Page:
The Information Commissioner’s Office has fined Ticketmaster UK Limited £1.25million for failing to keep its customers’ personal data secure.
The ICO found that Ticketmaster failed to put appropriate security measures in place to prevent a cyber-attack on a chat-bot installed on its online payment page. This failure to protect customer information was a breach of the GDPR.
The chat bot was provided by a third party called Inbenta and had been hacked to allow personal data to be scraped and sent back to the attacker. Ticketmaster’s decision to use the chat bot on its payments page meant that the personal data scraped by the malicious code included financial and card data including names, payment card numbers expiry dates and CVV numbers.
The data breach affected around 9.4 million of Ticketmaster’s customers across Europe including 1.5 million in the UK. An investigation by the ICO found that, as a result of the breach, 60,000 payment cards belonging to Barclays Bank customers had been subjected to known fraud. Another 6,000 cards were replaced by Monzo Bank after it suspected fraudulent use.
The ICO found that Ticketmaster failed to:
- Assess the risks of using a chat-bot on its payment page;
- Identify and implement appropriate security measures to negate the risks; and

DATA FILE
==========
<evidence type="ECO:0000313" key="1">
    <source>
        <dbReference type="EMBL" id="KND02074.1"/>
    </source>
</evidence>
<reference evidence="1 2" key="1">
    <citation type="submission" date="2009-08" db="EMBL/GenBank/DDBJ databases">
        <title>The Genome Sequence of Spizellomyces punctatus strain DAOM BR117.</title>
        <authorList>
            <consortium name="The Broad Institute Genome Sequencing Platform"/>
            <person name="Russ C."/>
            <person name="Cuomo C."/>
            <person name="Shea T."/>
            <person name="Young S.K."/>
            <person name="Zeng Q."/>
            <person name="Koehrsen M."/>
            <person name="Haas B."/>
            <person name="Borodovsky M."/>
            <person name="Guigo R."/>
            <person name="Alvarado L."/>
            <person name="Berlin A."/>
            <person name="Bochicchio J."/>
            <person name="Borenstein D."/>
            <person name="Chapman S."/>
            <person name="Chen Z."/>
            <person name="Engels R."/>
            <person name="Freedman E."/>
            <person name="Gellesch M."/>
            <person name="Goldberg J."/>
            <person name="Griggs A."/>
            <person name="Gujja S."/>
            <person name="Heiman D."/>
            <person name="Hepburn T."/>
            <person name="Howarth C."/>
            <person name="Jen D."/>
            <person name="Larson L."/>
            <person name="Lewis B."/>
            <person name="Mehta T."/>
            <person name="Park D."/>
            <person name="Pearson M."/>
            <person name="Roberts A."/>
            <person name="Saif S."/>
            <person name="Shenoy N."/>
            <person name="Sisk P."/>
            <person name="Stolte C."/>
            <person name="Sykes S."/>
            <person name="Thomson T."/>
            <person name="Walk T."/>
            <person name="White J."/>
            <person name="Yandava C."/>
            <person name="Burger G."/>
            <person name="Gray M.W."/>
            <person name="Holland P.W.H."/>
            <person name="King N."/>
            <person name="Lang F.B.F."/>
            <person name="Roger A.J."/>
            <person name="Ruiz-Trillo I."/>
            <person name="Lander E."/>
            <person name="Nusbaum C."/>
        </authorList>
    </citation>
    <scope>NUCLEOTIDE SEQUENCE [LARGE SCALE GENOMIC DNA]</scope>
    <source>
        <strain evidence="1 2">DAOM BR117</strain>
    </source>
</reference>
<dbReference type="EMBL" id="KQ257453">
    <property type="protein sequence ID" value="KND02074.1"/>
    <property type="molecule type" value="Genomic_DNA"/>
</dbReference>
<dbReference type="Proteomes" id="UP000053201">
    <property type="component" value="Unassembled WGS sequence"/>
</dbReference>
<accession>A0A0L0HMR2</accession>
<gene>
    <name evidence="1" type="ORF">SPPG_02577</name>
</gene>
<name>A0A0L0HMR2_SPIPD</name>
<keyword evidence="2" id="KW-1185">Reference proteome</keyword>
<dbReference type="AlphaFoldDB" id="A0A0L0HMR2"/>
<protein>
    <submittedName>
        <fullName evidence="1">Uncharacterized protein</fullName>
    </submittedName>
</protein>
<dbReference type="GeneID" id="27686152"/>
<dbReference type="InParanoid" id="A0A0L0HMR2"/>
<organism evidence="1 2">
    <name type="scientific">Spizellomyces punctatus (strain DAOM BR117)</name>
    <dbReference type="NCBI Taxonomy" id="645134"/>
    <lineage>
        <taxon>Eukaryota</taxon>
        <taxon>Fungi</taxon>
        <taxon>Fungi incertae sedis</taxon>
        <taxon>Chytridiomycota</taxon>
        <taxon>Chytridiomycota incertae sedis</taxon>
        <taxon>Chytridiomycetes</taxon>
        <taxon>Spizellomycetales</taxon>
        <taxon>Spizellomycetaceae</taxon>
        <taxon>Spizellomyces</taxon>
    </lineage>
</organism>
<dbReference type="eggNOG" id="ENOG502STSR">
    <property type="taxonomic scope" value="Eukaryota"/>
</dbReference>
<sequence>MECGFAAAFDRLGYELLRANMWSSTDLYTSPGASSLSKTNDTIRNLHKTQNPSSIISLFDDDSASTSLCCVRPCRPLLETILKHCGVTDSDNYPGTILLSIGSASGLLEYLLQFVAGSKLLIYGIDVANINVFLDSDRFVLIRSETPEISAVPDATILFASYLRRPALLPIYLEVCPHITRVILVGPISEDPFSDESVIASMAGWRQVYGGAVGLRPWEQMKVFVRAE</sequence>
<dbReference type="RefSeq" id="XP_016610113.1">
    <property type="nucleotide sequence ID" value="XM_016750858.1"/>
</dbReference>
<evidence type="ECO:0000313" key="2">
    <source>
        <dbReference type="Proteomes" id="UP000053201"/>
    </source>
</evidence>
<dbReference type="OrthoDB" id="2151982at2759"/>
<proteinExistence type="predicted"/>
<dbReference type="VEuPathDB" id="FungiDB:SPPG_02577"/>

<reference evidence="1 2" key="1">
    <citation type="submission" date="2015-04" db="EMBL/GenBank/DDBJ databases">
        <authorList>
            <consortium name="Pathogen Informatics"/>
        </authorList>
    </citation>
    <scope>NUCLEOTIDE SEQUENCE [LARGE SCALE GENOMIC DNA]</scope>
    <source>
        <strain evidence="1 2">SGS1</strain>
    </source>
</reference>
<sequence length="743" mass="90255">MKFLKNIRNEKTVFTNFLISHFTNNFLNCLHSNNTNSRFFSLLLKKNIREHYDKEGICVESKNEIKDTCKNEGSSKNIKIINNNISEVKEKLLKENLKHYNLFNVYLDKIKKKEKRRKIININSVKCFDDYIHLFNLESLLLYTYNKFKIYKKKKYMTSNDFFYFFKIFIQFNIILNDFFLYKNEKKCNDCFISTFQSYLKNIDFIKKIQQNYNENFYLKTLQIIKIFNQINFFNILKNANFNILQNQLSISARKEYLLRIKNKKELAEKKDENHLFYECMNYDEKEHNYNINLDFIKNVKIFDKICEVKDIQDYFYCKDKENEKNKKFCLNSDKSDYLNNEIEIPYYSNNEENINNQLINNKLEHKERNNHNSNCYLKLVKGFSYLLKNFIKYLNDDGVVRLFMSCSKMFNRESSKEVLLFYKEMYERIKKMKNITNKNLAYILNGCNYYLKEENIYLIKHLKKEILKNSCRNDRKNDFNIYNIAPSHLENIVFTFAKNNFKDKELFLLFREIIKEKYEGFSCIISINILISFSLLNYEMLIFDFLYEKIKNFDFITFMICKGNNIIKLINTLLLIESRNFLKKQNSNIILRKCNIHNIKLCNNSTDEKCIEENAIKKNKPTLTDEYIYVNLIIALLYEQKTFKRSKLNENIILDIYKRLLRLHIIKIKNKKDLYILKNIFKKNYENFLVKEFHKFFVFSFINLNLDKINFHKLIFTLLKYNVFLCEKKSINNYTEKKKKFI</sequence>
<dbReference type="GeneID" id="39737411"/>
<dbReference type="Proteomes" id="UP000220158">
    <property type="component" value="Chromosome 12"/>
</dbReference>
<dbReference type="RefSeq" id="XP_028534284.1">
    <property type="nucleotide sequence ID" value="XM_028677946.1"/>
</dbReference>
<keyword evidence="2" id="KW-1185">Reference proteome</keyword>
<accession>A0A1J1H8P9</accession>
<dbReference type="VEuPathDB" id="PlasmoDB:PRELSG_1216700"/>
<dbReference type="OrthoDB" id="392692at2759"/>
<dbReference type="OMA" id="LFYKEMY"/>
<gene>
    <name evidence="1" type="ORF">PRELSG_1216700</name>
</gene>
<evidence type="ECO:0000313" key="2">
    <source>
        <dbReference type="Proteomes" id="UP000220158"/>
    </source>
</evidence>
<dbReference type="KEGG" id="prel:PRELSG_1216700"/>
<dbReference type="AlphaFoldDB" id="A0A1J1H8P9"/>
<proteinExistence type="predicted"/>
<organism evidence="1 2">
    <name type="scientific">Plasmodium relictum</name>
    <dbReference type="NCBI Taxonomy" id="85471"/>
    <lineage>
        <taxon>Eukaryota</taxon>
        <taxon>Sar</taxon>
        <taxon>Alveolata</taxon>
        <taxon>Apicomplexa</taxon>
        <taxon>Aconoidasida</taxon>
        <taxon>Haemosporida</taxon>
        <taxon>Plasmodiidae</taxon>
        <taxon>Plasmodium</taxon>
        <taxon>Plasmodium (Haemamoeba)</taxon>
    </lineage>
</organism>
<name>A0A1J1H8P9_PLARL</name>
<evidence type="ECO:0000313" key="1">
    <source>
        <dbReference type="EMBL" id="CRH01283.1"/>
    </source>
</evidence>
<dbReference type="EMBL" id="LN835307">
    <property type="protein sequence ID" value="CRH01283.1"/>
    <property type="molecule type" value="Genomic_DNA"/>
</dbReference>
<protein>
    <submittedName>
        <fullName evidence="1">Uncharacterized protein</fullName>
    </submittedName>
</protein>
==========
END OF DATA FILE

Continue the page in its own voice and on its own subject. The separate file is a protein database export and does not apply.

- Identify the source of suggested fraudulent activity in a timely manner.
Monzo Bank customers first started reporting fraudulent transactions in February 2018. Monzo reported it to Ticketmaster although initially Monzo struggled to get beyond Customer Service.
Several banks other reported suggestions of fraud to Ticketmaster and there was even a security expert on Twitter who pointed it out to them in detail, but Ticketmaster failed to accept there was a problem. In total, it took Ticketmaster nine weeks from being alerted to possible fraud to monitoring the network traffic through its online payment page. By that time, significant damage had been done.
The ICO initially proposed a fine of £1.5 million but after representations by Ticketmaster which included an appeal based on the appalling year the company is having in 2020 due to Covid, the fine was reduced to £1.25millon.
Although the breach began in February 2018, the penalty only relates to the breach from 25 May 2018, when the GDPR came into force. The chat-bot was completely removed from Ticketmaster’s website on 23 June 2018.
The decision was published on 13 November 2020 and Ticketmaster has 28 days to appeal.
Comment -What can we learn from this?
1/ Always do your own security checks. Don’t just rely on a contractual provision that says any software will be free of malicious code. Especially when putting a third party chat bot on your payments page.
2/ Act quickly. Clearly Ticketmaster didn’t act quickly enough when the potential issue was first highlighted to them. It goes without saying that any complaint or suggestion of fraud should always be dealt with as quickly and effectively as possible. What is slightly odd, is that the investigation unearthed the fact that Ticketmaster instructed four different forensic companies to investigate the issue.
3/ And if there is a breach, collect as much information as possible and instruct lawyers to act on your behalf. Whoever acted for Ticketmaster helped reduce that fine thus saving them £250,000.